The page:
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Shipboard Automatic Identification System Displays: Meeting the Needs of Mariners - Special Report 273 Executive Summary Over the next several years, commercial vessels worldwide, operating on the high seas and in coastal and inland waterways, will begin to carry new technology, known as automatic identification systems (AIS), that promises to enhance the safety of navigation and allow traffic managers to do their jobs more safely and effectively. AIS is essentially a communications medium that automatically provides vessel position and other data to other vessels and shore stations and facilitates the communication of vessel traffic management and navigational safety data from designated shore stations to vessels. The onboard “AIS unit” (which consists of a VHF-FM transceiver, an assembly unit, and a communications transceiver) continuously and automatically broadcasts identification, location, and other vessel voyage data, and receives messages from other ships and shore stations. Three functions have been identified by the International Maritime Organization (IMO) for AIS: (a) to serve as a collision-avoidance tool while the system is operating in the vessel-to-vessel mode, (b) to provide information about a vessel and its cargo to local authorities who oversee waterborne trade, and (c) to assist those authorities engaged in vessel traffic management. As AIS technology and its applications evolve, additional useful and beneficial functions of AIS will most likely also evolve. Over the past few years, IMO, working through the International Telecommunication Union and other organizations, has published technical and operational standards for AIS; however, these standards do not address shipboard displays, except for a minimum alphanumeric presentation. For international shipping, AIS equipment requirements, including an implementation schedule, have been established through an amendment to the International Convention for the Safety of Life at Sea (SOLAS). In the United States, where AIS technology is in the early stages of implementation and just beginning to become available within certain port and waterway regions, the U.S. Coast Guard (USCG) has the responsibility for establishing carriage requirements for AIS equipment aboard vessels in U.S. waters and aboard U.S.-flag vessels. USCG is in the process of developing rulemaking to ensure compliance of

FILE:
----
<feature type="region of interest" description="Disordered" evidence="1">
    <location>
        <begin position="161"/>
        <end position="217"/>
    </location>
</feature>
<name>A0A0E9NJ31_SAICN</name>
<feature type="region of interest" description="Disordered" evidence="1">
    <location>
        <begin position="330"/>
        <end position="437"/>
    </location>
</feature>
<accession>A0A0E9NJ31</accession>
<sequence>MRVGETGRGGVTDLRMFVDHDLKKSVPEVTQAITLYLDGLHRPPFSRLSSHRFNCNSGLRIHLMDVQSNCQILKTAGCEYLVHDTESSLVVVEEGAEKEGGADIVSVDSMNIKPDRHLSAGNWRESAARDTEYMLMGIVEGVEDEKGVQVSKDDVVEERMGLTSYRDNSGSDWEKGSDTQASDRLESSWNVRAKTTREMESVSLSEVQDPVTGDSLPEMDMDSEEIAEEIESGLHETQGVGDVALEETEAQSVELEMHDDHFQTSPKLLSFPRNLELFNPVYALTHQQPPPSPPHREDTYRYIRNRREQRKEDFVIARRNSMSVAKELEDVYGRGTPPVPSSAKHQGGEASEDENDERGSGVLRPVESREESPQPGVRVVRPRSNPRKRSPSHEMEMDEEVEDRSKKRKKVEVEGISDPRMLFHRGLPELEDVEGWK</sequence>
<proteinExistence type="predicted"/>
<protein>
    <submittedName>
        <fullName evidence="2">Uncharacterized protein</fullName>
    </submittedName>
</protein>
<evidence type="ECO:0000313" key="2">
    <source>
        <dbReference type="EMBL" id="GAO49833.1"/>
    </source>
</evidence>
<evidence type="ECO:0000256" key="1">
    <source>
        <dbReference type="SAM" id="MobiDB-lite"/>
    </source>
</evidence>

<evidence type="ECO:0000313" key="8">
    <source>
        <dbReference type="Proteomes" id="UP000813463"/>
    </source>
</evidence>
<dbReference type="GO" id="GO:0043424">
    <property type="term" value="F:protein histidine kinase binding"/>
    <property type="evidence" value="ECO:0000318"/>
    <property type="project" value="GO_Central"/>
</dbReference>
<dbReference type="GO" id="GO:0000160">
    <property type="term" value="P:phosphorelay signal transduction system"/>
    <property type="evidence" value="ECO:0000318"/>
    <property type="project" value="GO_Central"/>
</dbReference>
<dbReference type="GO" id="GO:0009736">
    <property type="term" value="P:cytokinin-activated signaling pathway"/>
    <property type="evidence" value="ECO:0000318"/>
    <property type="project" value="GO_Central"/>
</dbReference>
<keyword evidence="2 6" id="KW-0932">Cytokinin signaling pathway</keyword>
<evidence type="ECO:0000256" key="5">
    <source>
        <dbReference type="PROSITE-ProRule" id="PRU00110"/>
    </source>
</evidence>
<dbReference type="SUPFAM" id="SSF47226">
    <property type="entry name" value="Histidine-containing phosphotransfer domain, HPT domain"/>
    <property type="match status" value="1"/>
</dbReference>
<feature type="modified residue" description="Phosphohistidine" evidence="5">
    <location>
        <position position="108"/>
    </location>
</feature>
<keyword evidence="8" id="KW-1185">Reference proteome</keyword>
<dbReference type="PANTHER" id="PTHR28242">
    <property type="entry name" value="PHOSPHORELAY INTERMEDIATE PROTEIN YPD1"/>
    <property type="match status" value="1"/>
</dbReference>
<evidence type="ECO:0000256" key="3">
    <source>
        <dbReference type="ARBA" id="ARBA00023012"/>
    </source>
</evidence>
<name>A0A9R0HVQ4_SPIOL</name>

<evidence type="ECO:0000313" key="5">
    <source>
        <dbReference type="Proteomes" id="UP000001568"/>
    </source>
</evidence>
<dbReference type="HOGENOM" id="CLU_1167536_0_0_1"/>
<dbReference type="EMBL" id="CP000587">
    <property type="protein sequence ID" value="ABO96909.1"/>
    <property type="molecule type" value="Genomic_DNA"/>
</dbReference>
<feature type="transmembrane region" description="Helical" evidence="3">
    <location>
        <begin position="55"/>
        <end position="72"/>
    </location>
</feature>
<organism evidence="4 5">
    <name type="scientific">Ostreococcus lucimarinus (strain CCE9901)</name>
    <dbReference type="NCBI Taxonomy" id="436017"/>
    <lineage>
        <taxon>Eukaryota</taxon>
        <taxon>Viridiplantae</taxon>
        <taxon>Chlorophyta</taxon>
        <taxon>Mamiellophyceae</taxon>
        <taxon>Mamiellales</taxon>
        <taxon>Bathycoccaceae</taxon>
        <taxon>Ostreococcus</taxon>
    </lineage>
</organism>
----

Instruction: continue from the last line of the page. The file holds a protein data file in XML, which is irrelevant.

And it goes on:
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Shipboard Automatic Identification System Displays: Meeting the Needs of Mariners - Special Report 273 SOLAS vessels in U.S. waters and concurrently developing carriage requirements for non-SOLAS vessels operating in U.S. waters. The initial SOLAS carriage requirements for oceangoing vessels do not specify any shipboard display for use by the mariner except for minimal basic numerical data. Because USCG has the responsibility in the United States for determining whether and what requirements should be established for shipboard AIS displays, it asked the Transportation Research Board (TRB)/Marine Board to undertake an investigation and analysis of the key issues affecting the design, development, and implementation of shipboard AIS displays. TRB convened a committee to address USCG’s request for guidance. Specifically, USCG asked the committee to assess the state of the art in AIS display technologies, evaluate current system designs and their capabilities, and review the relevant human factors aspects associated with operating these systems. The challenges associated with shipboard display of AIS information are addressed in this report. However, this does not cover the full spectrum of AIS challenges. For example, AIS complements traditional navigational aids; it does not replace them, nor does it substitute for good judgment or replace the need to use all available means appropriate to the prevailing circumstances and conditions to establish vessel position. Therefore, government and industry need to address the challenge of integrating existing navigation aids and, in the process, encourage the appropriate use of technology. The introduction of onboard displays of AIS information represents an opportunity for significant improvements in available knowledge and awareness of waterway and vessel traffic situations for all mariners. It is intended to result in safety and efficiency benefits. If AIS displays are thoughtfully introduced aboard ships so that mariners’ needs are met and they are not overburdened with unnecessary information, the benefits may be considerable. However, there are dangers and limitations associated with this technology that could overshadow such benefits. The committee is both encouraged at the prospects for major improvements for vessel operations with the proper display of AIS information and cautious about problems that could result from poor display of AIS information. ESTABLISHING A SYSTEMATIC IMPLEMENTATION PLAN It is important to have a plan and schedule for any process as complex and multifaceted as that for implementing AIS and their displays aboard vessels—